The Nets also acquired Jarrett Jack and Sergey Karasev from Cleveland as part of a three-team trade, sending Marcus Thornton to Boston in the process. Jack will take’s Livingston’s role as the backup point to Deron Williams and Karasev gives the Nets another young player to develop. The Nets also signed Croatian swingman Bojan Bogdanović from Turkish side Fenerbahçe. He had a great World Cup for Croatia and will look to build upon that in his first year in the States.

The biggest move the Nets made, however, was the shipping of coach Jason Kidd to the gulag… I mean Milwaukee for a second-round pick in next year’s draft and in the 2019 draft. Kidd wanted more control within the organization and that went over well with management like a fart in church.  The Nets then hired former Memphis Grizzlies head coach Lionel Hollins to a four-year deal. This will be the Nets’ 4th head coach in the last three seasons. Hopefully, Hollins will able to bring some form of stability to the Nets.

Hollins’ Grizzlies teams were known for being big, tough, and defensive-minded; all of those the current Nets are lacking in. Those Grizzlies teams were also known for their play in the paint and aversion to three-point shooting, ranking dead last in percentage of FGA from 3-point range in 3 of the 5 seasons Hollins was in charge. By comparison, the Nets, using Kidd’s small ball system, ranked 4th last season. Of course, part of that can be contributed to the fact that the Nets have more shooters than the Grizzlies ever did, but surely that doesn’t change that Hollins will surely want his guys to take more shots inside the arc than outside of it.

Hollins have already committed to four starters, those being Deron Williams, seven-time All-Star Joe Johnson, Kevin Garnett, and Brook Lopez. None of these guys played a full season last year. Williams was terrible, Lopez was probably on his way to a career year before his foot injury robbed him of that chance, and Garnett looked like an empty husk and probably should have retired in April. Heck, he should have retired immediately after this happened.

*Note: I instantly remembered after this, I forgot to mention Andrea Bargnani in my Knicks preview. I am truly sorry for my regrettable action, or in this case, inaction and to atone for my transgression, I will belt out the Italian national anthem a la Gianluigi Buffon or something like these fine ragazzi here at a later date.*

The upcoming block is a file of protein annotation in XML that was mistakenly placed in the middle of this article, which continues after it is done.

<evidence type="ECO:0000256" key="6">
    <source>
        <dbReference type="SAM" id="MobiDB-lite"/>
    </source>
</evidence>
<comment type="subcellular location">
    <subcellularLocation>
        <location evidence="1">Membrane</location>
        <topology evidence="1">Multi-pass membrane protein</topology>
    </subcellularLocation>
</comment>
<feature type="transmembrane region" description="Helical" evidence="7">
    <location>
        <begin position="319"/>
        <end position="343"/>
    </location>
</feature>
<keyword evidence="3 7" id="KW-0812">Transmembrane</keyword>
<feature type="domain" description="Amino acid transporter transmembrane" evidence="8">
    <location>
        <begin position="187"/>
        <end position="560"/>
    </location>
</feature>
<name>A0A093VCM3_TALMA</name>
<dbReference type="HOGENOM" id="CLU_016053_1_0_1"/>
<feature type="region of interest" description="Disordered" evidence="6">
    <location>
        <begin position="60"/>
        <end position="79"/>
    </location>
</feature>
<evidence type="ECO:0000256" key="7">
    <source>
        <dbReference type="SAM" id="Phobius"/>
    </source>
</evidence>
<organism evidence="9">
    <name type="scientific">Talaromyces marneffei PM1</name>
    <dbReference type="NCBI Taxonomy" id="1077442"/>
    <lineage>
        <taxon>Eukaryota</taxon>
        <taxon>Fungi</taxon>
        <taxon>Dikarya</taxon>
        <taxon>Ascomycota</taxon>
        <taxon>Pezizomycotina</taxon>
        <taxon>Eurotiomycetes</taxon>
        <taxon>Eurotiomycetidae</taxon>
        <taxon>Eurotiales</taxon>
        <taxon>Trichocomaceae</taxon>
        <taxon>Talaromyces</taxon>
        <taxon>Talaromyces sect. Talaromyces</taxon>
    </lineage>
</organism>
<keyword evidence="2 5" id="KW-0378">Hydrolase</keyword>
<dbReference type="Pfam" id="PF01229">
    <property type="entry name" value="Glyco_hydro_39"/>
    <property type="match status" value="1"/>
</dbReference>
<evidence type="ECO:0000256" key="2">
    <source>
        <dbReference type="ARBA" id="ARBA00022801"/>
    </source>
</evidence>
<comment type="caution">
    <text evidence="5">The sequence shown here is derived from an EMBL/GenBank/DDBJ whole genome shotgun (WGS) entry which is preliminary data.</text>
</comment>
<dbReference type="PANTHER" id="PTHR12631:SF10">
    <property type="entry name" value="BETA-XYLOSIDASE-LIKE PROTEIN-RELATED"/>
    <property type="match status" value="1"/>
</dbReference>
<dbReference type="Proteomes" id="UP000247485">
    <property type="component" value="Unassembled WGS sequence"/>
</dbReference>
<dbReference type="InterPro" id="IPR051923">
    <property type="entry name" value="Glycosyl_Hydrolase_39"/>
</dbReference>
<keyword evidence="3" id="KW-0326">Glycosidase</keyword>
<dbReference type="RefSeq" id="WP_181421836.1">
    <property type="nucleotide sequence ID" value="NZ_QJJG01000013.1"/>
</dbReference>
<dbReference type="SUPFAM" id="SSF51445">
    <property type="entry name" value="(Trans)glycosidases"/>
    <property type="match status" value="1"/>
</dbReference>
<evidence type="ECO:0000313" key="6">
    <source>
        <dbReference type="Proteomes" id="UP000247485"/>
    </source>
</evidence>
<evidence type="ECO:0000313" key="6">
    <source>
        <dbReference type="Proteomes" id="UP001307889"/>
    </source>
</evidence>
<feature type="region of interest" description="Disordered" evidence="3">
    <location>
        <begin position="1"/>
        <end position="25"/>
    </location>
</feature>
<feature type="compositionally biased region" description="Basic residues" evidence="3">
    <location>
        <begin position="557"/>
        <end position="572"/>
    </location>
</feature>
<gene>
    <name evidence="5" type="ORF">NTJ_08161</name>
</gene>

The fifth starter will probably be a competition between re-signed Alan Anderson and Bogdanović at the shooting guard position. The Nets really liked Anderson enough to sign him to a multi-year contract so signs are that he is possibly the favorite to start.

As for the bench, Mirza Teletović will be called upon to stretch the floor with his perimeter shooting. Andrei Kirilenko, if healthy, should provide some of the hard-nosed defense that Hollins will appreciate. Marquis Teague and Jorge Gutierrez will most likely be called upon to do some things should D-Will miss games from injury. By the way, it seems like the Nets have some sort of Eastern European brotherhood going on in their roster with Bogdanović, Karasev, Kirilenko, and Teletović. If they develop well in Hollins’ system, I will christen them with the new name “Bloc Party”. Wait, that name is already taken? Damn it. Well, I’m sure I’ll think of something in due time.

The main guy off the bench, though, will be Mason Plumlee, who was part of the gold medal-winning U.S. squad at this year’s World Cup. He made the NBA All-Rookie team last year and with the past few months he has had, is expected to make a considerable leap this season. Hollins wants him to develop more of an offensive game, especially in the post. I expect him to eventually supplant Garnett in the starting lineup and if he can manage to expand his offensive repertoire and if Brook Lopez can stay healthy, the two can become an offensive frontcourt force for the future in the same way Marc Gasol and Zach Randolph were for Hollins with the Grizzlies.